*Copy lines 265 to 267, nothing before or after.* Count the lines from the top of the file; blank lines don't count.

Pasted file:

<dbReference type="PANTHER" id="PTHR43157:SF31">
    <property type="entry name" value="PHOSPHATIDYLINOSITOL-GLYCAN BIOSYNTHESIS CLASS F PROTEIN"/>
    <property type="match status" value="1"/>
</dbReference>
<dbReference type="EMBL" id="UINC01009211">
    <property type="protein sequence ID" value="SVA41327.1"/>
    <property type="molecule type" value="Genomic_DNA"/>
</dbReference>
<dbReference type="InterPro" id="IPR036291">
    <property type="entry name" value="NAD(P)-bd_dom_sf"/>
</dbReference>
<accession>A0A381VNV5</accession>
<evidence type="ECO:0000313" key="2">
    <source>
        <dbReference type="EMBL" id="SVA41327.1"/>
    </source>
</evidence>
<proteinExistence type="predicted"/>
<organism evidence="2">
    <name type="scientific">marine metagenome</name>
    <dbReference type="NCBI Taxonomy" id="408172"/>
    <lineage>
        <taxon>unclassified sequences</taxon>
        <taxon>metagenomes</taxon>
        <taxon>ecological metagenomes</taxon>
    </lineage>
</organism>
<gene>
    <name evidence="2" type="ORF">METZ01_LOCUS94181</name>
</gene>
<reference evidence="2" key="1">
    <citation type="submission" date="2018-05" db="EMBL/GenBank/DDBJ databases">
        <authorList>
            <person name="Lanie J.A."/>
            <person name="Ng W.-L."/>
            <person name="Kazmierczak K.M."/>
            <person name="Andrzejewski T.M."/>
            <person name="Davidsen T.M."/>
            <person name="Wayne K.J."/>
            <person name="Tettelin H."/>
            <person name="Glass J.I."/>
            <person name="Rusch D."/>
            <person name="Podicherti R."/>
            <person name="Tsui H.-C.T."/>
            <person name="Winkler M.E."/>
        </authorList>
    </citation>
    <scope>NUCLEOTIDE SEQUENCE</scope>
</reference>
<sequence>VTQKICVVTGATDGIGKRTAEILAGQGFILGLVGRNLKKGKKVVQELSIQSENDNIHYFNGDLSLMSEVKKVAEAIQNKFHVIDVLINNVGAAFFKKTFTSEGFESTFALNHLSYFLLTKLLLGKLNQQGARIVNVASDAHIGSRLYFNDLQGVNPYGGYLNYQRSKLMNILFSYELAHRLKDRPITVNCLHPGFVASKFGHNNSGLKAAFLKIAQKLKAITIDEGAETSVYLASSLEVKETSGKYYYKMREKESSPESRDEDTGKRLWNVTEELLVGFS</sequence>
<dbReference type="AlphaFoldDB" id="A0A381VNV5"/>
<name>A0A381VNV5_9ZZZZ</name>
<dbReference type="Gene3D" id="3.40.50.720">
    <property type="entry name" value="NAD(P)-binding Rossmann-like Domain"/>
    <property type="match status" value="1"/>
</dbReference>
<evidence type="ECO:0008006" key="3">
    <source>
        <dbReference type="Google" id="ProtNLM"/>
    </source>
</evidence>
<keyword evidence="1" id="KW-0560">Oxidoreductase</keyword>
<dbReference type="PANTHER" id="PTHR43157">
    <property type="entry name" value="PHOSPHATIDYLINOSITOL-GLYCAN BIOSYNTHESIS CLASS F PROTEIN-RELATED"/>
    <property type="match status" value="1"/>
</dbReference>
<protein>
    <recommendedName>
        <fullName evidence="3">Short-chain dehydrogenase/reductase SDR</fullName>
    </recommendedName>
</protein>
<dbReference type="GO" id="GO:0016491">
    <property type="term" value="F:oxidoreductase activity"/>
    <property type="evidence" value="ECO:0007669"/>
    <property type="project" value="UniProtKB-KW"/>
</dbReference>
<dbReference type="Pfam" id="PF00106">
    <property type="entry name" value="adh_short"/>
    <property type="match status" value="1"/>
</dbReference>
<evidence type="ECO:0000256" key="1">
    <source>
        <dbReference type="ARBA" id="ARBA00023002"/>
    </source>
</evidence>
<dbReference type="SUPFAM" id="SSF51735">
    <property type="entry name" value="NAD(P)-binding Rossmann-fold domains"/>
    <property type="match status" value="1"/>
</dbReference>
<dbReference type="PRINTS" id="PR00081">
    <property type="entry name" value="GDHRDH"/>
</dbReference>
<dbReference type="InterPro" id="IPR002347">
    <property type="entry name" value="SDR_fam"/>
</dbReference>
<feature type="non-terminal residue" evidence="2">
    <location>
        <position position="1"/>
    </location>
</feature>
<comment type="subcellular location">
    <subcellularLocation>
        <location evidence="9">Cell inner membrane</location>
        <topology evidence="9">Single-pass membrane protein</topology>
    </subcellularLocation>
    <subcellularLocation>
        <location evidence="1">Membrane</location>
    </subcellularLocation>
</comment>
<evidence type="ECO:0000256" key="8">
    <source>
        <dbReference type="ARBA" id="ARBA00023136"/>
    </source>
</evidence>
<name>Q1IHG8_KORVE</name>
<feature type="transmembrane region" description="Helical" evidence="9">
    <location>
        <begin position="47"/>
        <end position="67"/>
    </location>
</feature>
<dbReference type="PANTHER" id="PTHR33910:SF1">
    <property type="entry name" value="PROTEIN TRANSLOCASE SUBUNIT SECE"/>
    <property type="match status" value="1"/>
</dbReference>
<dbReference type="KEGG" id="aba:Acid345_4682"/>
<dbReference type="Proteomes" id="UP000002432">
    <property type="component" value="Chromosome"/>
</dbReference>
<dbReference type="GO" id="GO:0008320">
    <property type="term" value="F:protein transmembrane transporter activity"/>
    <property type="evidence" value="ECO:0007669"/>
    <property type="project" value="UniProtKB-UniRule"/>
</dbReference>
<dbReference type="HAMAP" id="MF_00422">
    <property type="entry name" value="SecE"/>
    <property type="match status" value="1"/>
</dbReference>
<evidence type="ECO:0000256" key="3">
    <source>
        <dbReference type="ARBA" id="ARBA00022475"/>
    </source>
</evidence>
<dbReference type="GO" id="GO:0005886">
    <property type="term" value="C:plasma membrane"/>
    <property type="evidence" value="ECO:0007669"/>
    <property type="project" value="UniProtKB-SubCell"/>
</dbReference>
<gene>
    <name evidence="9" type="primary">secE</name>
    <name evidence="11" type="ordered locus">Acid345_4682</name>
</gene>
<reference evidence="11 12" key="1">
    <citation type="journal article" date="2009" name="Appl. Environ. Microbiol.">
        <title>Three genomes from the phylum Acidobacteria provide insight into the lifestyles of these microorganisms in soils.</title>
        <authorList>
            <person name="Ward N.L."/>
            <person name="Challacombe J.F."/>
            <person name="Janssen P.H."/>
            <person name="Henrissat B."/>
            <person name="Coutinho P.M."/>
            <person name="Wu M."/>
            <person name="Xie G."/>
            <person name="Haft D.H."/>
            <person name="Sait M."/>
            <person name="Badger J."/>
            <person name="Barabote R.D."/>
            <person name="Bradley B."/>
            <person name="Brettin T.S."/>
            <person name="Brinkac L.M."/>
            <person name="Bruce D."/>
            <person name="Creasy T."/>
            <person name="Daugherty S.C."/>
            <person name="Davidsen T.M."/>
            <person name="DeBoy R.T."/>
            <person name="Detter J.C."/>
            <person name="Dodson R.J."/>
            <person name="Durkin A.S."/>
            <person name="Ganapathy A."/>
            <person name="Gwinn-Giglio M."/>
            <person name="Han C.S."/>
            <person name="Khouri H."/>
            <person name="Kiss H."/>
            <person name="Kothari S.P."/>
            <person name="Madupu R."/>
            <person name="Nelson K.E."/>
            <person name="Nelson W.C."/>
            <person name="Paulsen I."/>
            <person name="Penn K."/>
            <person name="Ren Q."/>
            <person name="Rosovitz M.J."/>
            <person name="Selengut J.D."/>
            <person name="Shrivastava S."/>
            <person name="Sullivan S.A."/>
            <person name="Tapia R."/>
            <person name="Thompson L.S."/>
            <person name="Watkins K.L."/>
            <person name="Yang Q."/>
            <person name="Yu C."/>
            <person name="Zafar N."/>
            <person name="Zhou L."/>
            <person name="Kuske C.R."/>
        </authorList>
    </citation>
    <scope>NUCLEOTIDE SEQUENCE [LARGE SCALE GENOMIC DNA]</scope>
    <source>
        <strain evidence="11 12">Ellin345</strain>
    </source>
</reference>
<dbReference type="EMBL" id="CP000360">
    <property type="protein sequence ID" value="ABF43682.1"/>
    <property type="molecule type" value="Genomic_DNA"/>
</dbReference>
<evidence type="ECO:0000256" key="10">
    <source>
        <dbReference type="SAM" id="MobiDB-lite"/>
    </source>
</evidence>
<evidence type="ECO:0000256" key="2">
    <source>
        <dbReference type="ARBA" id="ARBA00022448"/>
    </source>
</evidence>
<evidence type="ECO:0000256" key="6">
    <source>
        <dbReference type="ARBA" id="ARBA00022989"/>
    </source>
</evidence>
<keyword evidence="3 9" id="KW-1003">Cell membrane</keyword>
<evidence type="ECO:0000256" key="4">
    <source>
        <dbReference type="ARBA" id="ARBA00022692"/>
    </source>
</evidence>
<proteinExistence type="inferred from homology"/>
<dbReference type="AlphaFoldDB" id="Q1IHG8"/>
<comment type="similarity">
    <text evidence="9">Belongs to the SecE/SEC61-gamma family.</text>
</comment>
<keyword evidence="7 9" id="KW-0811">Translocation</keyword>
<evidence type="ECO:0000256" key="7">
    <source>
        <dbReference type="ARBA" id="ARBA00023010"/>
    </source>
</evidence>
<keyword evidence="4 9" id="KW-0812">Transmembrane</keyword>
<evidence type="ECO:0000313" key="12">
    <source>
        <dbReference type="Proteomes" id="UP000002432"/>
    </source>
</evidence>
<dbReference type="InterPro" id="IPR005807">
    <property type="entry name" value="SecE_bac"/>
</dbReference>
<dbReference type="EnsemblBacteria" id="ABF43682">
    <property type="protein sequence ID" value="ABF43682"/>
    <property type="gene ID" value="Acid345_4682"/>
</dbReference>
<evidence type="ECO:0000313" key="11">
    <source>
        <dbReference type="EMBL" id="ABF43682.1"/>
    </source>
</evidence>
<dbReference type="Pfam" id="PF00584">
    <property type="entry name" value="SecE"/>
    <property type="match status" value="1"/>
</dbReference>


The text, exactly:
    <property type="entry name" value="SecE"/>
    <property type="match status" value="1"/>
</dbReference>